According to the U.S. immigration laws, the first preference workers are those whose admission to the United States is deemed so important to justify a waiver of the Labor Certification system.
Extraordinary ability in the arts, sciences, business or athletics:
The prospective immigrant must show sustained national or international acclaim, recognition of his or her achievements through extensive documentation; that he or she is entering the United States to work in that area of ability, and that this entry will “substantially benefit prospectively” the United States.
Outstanding professors or researchers:
The immigrant must have international recognition as outstanding in a specific field, at least three years’ experience in teaching or research in that field, and be entering for a “tenured” or “tenure track” teaching position or comparable research position.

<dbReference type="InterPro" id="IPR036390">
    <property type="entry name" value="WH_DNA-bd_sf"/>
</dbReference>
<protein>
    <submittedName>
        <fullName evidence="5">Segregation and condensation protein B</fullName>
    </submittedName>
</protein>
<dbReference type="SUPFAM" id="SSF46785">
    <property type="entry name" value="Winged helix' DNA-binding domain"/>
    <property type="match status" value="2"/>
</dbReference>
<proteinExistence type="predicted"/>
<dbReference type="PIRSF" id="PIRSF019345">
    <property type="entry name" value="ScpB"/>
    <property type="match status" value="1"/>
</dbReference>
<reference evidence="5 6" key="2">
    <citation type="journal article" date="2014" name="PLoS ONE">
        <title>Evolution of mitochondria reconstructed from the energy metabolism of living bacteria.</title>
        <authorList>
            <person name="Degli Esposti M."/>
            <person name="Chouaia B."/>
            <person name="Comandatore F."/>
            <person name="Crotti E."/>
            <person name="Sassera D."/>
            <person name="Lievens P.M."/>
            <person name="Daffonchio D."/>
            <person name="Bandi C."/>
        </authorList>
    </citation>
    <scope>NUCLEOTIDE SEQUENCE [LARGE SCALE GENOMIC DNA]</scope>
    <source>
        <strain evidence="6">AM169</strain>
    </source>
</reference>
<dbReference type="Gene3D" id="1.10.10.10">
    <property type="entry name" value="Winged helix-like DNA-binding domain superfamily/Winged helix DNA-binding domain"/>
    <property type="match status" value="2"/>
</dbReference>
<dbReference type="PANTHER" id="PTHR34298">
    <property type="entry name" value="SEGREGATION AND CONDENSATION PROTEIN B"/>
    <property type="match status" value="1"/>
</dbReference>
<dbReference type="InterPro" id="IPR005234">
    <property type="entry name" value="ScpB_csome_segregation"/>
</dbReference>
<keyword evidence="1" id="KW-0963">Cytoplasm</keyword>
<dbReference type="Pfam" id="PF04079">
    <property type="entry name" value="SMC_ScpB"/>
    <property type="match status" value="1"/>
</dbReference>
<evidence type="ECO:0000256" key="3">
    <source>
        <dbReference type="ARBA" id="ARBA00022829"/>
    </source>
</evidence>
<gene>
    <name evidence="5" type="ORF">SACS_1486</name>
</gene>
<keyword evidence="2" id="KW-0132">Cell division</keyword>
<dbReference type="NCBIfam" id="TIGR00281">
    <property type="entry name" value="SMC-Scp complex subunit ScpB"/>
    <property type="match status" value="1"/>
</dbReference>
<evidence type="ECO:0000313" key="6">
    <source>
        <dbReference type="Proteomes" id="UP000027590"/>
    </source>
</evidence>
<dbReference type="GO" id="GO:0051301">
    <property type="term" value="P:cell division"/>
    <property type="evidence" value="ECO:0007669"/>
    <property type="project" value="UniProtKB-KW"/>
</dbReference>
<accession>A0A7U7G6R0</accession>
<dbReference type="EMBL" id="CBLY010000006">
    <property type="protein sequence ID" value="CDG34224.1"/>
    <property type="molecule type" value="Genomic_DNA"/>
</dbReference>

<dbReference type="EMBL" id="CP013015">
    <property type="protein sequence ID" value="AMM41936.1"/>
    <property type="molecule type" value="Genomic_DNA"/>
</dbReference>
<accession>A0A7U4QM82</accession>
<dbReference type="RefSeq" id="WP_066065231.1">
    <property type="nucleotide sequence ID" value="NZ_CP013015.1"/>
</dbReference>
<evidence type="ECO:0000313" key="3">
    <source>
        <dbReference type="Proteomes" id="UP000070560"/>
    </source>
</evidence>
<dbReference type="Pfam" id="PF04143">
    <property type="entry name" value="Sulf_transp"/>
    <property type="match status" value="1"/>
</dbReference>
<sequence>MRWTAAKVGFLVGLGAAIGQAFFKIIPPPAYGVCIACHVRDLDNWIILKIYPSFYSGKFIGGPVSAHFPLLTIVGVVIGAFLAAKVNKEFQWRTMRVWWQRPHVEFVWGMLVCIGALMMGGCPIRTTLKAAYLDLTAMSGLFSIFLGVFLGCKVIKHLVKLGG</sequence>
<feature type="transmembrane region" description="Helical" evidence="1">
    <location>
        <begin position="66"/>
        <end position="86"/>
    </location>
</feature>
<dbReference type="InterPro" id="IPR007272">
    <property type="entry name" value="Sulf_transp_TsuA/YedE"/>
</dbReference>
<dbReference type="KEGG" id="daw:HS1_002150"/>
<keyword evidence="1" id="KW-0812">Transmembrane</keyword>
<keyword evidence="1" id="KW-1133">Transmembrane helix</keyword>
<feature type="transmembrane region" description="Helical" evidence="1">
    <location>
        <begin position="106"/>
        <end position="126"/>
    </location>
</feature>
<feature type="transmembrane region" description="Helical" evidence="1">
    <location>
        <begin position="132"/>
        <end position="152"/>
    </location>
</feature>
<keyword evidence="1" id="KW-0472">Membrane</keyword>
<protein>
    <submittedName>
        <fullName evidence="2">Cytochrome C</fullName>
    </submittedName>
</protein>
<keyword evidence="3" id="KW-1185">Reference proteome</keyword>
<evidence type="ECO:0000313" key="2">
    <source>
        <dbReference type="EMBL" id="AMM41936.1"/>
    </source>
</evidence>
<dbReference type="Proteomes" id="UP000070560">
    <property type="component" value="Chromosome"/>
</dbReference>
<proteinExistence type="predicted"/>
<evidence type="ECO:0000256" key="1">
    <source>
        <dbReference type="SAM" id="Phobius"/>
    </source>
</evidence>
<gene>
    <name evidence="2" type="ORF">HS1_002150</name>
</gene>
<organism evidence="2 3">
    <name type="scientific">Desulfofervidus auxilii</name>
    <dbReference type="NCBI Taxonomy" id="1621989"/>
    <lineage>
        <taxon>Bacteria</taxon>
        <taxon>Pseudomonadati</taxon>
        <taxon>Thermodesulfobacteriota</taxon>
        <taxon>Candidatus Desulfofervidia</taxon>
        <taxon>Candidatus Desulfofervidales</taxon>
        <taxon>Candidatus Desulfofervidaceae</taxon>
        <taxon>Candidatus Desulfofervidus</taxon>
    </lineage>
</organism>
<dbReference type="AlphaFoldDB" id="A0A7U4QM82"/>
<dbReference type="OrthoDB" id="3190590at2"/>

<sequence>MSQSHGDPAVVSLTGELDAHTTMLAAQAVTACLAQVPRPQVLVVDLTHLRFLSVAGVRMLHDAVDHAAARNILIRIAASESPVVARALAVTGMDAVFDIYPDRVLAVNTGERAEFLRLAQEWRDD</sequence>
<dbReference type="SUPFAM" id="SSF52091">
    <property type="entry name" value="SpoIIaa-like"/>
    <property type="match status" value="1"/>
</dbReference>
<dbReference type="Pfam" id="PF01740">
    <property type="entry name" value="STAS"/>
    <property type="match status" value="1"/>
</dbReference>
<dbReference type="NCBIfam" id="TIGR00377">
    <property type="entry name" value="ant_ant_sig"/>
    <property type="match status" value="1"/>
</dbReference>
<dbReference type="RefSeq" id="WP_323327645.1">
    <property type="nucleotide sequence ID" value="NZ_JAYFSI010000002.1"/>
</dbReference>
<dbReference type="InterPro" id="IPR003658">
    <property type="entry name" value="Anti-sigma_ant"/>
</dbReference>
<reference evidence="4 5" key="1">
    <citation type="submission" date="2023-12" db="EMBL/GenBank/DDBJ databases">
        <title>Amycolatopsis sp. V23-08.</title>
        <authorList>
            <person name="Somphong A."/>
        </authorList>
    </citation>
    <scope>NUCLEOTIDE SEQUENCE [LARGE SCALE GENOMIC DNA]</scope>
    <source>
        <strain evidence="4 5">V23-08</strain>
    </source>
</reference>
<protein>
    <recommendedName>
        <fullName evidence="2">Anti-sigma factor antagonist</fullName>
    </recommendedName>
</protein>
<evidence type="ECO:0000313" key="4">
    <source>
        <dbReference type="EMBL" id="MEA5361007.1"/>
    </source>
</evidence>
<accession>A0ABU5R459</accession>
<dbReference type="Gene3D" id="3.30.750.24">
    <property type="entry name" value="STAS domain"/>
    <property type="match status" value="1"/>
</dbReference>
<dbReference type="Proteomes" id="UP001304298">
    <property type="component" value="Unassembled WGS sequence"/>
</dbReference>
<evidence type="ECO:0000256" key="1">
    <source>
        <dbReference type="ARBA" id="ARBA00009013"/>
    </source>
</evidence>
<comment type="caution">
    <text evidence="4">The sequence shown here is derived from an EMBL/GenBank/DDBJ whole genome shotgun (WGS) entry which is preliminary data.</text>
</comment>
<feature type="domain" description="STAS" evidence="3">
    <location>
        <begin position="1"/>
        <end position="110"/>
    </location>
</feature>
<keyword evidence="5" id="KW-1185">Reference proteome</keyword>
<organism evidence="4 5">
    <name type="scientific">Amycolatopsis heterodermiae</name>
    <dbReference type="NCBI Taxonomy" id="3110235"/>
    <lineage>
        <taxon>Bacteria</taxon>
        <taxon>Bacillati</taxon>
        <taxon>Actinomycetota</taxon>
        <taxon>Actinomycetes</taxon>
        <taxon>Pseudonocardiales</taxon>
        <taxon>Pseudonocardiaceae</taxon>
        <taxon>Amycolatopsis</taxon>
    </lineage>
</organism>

The alien’s presence must substantially benefit the United States, and “exceptional ability” requires more than a mere degree or license. A job offer is normally required. However, this requirement may be waived by the Attorney General, through its designated representative, the Immigration & Naturalization Service, unless the alien was placed in removal proceedings.
Multinational executives and managers:
The immigrant must have been employed outside the United States for at least one year as a manager or executive during the three years preceding the petition for his or her entry as a non-immigrant, and the prospective employer in the United States must be the branch, affiliate or subsidiary of the same company who employed the alien abroad; and the prospective United States employer has been doing business for at least one year.
A Labor Certification Application, explained below, is not required for the above three subcategories.